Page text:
The Queen's Speech also refers to support for rural services, but we do not really know what that means. We have talked about the vagueness of the Queen's Speech and its thinness in parts—none of us had the 200-page document that all the journalists had—and I heard what my hon. Friend the Member for Blaby had to say about farming. When I was knocking on doors during the election campaign, one youngster of 18 or 19—a farmer's son who works on the farm—said to me, "Mr. Evans, will I have a job to go to?" If we want a countryside that everybody can visit and working rural villages, the primary point is to ensure a farming industry that can sustain the families that live in and around those farms. This is my worry, and given the Government's desire to support rural services, I hope that they will support farming, which props up our rural areas. But we must also ensure that this is more than just words. We must ensure the survival of our rural post offices and buses, which allow people to live in such villages and to have a full life.

A children's Bill is also mentioned in the Queen's Speech. At the tail-end of the last Parliament, I asked the Prime Minister about the tragic case of a young boy in my constituency who died in the care of a child minder. Shortly afterwards, I met the then Minister with responsibility for children, who said that the Government were going to introduce a children's Bill. Having listened to what she and the Prime Minister had to say—I believe that the Prime Minister was being sincere—I hope that the Government will look at the facts of this tragedy. If they consider this children's Bill an appropriate vehicle, I hope that they will ensure that safeguards are included in it, so that our child minders are fully trained and know what to do when accidents or emergencies happen. Training and certification also have to be better. What happened to Joshua was an absolute tragedy, and if we can learn lessons from it, we can ensure that it never happens to anyone else.

The Queen's Speech also refers to a Bill on road safety—an issue which the hon. Member for Glasgow, East (Mr. Marshall) mentioned. I enjoyed everything that he had to say on dealing with speed cameras; it was absolutely superb. The current situation is clearly over the top. There are far too many speed cameras throughout the country, and not all of them are in the
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right places. He said that people are losing their licences and he is absolutely right. I do hope that we will take a more intelligent approach to speed cameras and to the points system.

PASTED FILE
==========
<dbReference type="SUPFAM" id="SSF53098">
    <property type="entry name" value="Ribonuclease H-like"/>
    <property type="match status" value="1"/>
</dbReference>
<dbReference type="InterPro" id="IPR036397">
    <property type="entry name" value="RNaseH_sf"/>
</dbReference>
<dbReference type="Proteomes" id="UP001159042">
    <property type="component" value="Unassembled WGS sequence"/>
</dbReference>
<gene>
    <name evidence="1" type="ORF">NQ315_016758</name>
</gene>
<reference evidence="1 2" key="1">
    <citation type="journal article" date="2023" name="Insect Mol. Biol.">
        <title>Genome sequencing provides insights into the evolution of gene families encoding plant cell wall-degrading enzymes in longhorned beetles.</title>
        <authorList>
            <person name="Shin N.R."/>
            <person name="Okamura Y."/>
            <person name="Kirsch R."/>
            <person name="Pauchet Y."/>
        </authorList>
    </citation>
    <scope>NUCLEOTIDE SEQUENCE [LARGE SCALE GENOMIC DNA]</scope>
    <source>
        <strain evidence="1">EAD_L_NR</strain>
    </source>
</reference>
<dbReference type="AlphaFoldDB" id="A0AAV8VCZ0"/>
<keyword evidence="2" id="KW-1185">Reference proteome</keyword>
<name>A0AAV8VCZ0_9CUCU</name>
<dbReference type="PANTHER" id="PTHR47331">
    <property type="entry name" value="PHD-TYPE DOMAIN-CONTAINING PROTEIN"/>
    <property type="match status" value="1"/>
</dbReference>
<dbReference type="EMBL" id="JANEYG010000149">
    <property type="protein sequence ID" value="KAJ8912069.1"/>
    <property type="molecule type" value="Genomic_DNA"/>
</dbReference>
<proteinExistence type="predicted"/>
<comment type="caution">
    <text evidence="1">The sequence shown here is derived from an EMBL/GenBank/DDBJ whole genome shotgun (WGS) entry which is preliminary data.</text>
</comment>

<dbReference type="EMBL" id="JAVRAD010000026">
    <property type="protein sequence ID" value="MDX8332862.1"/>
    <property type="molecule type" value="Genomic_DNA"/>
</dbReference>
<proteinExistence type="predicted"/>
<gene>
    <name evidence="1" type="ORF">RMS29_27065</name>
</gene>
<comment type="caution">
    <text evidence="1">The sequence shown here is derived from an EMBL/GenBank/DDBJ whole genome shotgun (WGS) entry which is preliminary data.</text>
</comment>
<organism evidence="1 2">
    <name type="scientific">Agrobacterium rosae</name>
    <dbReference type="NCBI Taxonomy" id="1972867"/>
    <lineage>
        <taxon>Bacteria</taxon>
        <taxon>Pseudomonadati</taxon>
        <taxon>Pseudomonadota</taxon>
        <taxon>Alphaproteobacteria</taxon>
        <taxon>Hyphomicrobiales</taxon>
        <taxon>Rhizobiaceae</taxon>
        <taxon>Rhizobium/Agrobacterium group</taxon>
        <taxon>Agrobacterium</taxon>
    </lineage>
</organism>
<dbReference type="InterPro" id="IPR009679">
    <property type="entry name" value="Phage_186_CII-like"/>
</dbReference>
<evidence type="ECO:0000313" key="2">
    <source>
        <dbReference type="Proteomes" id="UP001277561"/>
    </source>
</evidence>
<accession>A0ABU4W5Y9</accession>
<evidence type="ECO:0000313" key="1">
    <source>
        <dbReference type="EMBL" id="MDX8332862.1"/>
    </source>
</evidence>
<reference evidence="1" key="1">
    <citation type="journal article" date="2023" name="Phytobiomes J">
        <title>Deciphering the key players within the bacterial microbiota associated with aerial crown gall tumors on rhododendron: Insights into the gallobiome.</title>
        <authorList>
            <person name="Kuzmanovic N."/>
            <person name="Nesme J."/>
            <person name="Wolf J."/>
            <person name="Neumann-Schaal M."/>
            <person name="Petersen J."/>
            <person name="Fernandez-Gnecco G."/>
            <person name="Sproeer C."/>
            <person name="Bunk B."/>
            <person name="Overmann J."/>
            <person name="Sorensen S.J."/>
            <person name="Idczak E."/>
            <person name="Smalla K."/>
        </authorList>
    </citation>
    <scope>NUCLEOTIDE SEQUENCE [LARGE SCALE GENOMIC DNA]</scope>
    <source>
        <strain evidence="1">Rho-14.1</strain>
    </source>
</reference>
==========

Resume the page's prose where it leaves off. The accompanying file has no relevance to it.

We also need to spend the money raised from speed cameras—well over £100 million a year—more intelligently. We need to spend it on ensuring that the roads are made safer. There have been several tragic accidents and deaths on the A59, which runs through my constituency. A particularly tragic incident occurred between Sabden and Clitheroe, and the cost-effective answer was to stop the traffic turning right into Clitheroe along the A59. A few months after that was done, there was another accident in which somebody tragically died. What is needed there is a roundabout. No doubt that would cost more money than the cones that are currently littered along the A59, but they are not an effective road safety answer. Let us ensure that some of the money raised from motorists—money raised on the back of a road safety argument—is indeed spent on effective road safety measures. I hope that we will see a lot more such measures.

We have talked a lot about crime today, and about drugs. I asked the Prime Minister whether he thought that he made a mistake in reclassifying cannabis from class B to class C. He went on a bit, saying that the Government will have a look at this issue. If the commission that they have set up recommends returning it to class B, they will do so, but why did the commission not examine this issue in the first place? Why did it not look into the various consequences of reclassifying cannabis, taking on board the various psychiatric disorders that cannabis causes, and then make a judgment as to whether it was right to reclassify it? It is a very dangerous experiment and the Foreign Secretary has already said that the Government may have made a mistake. If so, let us be big about it, admit the mistake and reclassify cannabis as a B drug. A mistake has been made and it has sent all the wrong signals to youngsters up and down the country. The impacts of the reclassification were never taken into account.